Sunday, April 15, 2012

Baby owl bed check is dangerous duty

By David Horst 

NEW LONDON -- I've seen Don Baumgartner hold a bald eagle in his lap, the huge bird's treacherous talons stretched out in front of him.

I've seen him handle an adult osprey – a fish-killing missile – without breaking a sweat.

So when I saw fear in his eyes as we approached the nest of a great-horned owl, I knew this was dangerous duty.

Not dangerous for me. I was hanging back by the entrance to a large metal building shooting photos. Don – wearing two leather jackets, arm-length gloves and a European-style firefigher's helmet – prepared to climb a ladder up to the nest of a great-horned named Ms. Harvey and snatch her off of her three babies.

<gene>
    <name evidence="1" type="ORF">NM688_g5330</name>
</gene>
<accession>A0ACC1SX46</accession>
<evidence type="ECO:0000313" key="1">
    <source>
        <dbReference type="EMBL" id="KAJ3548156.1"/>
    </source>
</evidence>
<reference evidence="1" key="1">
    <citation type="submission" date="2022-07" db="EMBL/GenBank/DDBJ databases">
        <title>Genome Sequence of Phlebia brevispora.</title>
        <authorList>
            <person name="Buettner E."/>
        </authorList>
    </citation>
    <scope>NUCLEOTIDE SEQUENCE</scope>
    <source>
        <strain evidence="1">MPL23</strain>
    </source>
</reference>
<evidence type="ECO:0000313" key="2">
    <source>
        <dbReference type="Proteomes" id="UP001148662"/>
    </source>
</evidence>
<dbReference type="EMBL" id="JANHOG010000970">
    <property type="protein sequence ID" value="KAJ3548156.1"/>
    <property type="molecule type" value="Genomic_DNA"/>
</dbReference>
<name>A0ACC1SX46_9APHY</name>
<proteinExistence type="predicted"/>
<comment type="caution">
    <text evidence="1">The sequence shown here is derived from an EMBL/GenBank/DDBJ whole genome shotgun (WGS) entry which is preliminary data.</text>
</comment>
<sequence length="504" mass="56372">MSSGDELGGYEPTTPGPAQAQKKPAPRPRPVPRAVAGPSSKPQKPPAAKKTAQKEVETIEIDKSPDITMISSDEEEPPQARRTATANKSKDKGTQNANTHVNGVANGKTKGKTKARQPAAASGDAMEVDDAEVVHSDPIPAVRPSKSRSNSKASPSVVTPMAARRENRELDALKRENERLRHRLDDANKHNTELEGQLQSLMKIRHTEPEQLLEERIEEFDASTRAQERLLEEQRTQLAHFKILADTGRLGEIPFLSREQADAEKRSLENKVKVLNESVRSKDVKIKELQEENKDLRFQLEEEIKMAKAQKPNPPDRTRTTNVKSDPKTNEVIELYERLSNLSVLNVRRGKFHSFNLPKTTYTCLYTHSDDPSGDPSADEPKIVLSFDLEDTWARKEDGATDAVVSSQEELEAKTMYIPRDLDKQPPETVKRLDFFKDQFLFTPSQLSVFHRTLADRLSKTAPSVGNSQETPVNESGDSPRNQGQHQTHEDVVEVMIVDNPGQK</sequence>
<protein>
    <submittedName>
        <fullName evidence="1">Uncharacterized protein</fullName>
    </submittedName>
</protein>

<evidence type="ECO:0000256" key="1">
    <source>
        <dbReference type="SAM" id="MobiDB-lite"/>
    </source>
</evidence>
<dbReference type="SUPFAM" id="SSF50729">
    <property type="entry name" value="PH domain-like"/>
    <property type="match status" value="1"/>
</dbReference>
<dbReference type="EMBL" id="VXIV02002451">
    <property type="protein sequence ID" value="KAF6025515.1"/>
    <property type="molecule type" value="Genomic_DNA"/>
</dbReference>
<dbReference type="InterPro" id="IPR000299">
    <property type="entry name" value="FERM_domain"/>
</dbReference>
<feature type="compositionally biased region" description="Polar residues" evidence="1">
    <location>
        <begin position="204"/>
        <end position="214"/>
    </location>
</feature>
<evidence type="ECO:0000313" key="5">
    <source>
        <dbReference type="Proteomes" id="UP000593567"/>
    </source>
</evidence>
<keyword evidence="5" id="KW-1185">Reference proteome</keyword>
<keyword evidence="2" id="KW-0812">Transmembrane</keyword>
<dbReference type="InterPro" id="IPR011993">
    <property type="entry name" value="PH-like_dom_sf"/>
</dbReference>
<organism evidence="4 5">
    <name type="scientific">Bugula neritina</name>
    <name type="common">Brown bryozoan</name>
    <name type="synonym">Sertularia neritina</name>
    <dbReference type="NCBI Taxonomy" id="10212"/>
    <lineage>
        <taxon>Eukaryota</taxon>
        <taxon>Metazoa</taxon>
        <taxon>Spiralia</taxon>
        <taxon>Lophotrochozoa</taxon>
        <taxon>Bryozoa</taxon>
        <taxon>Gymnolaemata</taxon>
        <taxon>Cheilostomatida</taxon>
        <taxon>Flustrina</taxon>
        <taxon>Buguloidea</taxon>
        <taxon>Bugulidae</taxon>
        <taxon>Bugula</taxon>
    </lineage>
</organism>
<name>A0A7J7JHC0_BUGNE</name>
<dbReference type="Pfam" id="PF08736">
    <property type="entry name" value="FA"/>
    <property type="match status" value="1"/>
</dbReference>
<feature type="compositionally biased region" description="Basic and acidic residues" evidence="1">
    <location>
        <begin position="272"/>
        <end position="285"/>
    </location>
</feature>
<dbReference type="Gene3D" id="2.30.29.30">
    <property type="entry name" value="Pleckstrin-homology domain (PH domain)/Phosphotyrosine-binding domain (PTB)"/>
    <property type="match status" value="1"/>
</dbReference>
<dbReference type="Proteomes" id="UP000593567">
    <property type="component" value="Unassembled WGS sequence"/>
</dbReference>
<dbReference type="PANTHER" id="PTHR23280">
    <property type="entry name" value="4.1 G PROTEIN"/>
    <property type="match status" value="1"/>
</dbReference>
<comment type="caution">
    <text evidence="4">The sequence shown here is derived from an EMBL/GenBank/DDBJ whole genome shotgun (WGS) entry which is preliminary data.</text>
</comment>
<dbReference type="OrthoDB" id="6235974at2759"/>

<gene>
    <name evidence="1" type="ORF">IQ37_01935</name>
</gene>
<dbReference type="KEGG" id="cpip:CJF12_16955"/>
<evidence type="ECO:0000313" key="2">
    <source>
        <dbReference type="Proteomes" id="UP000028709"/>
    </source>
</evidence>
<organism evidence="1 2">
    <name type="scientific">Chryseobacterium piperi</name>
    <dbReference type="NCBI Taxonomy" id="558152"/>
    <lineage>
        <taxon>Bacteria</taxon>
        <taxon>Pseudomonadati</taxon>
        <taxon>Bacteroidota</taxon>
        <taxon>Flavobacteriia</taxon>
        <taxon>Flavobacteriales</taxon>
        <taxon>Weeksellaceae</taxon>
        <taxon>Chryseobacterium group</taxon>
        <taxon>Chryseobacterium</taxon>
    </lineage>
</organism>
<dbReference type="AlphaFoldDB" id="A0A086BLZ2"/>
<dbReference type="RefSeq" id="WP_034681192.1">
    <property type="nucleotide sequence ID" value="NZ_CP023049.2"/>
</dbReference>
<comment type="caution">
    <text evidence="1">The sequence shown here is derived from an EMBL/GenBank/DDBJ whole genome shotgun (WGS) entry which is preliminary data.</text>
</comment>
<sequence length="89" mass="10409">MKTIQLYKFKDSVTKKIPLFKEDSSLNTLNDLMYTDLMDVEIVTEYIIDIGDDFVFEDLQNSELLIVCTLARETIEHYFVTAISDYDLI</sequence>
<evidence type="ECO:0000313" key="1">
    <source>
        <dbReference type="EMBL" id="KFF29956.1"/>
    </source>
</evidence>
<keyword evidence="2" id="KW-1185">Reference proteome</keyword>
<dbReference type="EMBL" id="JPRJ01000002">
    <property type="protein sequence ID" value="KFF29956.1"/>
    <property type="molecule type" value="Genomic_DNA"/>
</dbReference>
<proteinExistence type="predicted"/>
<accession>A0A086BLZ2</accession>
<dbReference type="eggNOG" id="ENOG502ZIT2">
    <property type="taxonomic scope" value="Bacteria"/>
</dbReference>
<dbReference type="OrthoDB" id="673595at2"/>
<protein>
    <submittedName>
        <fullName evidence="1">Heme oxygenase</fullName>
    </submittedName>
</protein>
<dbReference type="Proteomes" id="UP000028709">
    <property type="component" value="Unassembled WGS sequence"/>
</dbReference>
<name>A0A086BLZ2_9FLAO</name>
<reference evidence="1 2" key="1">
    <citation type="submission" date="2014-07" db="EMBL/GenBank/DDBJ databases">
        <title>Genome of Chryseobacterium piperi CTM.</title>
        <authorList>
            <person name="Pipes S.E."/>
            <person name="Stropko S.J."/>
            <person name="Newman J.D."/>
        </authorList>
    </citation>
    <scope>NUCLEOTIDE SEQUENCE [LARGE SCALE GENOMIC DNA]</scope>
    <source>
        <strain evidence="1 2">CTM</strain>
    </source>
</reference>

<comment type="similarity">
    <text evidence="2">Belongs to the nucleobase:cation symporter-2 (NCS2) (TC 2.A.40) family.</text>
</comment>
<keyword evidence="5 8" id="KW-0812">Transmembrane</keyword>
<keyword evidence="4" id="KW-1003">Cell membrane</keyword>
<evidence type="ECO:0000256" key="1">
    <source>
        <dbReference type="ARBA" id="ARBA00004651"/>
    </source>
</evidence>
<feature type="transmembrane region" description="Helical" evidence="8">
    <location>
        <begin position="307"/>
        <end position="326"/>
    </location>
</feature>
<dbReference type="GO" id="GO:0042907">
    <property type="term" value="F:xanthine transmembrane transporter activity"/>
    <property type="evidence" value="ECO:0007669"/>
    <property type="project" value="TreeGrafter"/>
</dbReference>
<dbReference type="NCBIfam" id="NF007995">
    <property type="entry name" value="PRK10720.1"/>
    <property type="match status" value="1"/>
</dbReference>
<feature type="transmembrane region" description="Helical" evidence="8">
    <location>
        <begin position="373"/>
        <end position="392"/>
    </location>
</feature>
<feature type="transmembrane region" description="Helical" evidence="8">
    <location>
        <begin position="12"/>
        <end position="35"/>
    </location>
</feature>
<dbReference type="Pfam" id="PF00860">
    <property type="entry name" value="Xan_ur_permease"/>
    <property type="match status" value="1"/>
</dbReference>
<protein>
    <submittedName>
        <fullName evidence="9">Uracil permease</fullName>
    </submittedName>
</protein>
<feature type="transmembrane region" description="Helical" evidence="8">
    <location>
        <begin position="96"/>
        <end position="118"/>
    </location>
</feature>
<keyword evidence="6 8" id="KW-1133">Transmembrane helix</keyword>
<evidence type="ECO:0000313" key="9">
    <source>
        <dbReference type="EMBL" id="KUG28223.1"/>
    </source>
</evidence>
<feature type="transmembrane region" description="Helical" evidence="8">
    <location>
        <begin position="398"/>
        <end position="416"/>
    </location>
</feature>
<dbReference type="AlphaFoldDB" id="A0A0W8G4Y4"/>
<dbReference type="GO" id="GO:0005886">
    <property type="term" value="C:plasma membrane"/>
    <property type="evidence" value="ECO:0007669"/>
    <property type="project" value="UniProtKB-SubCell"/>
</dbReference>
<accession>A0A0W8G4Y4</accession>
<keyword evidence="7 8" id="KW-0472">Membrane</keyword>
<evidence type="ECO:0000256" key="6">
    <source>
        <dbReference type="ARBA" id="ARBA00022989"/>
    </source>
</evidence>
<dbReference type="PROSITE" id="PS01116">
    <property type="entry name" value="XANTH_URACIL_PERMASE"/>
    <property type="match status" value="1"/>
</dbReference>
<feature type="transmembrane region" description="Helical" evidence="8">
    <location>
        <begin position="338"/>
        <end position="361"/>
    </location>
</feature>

Great-horned owls are more aggressive than eagles, he said. "They kill everything." Ms. Harvey, in fact, smelled of skunk.

Don has volunteered with bird rehabilitator Pat Fisher for more than 20 years. We are in the woods behind Pat's home near New London. This is also the site of The Feather, her nonprofit shelter for injured birds.

The purpose of this fool’s errand was to check the health of the owlets, weigh them and band them so their movements can be tracked as they grow and leave the nest.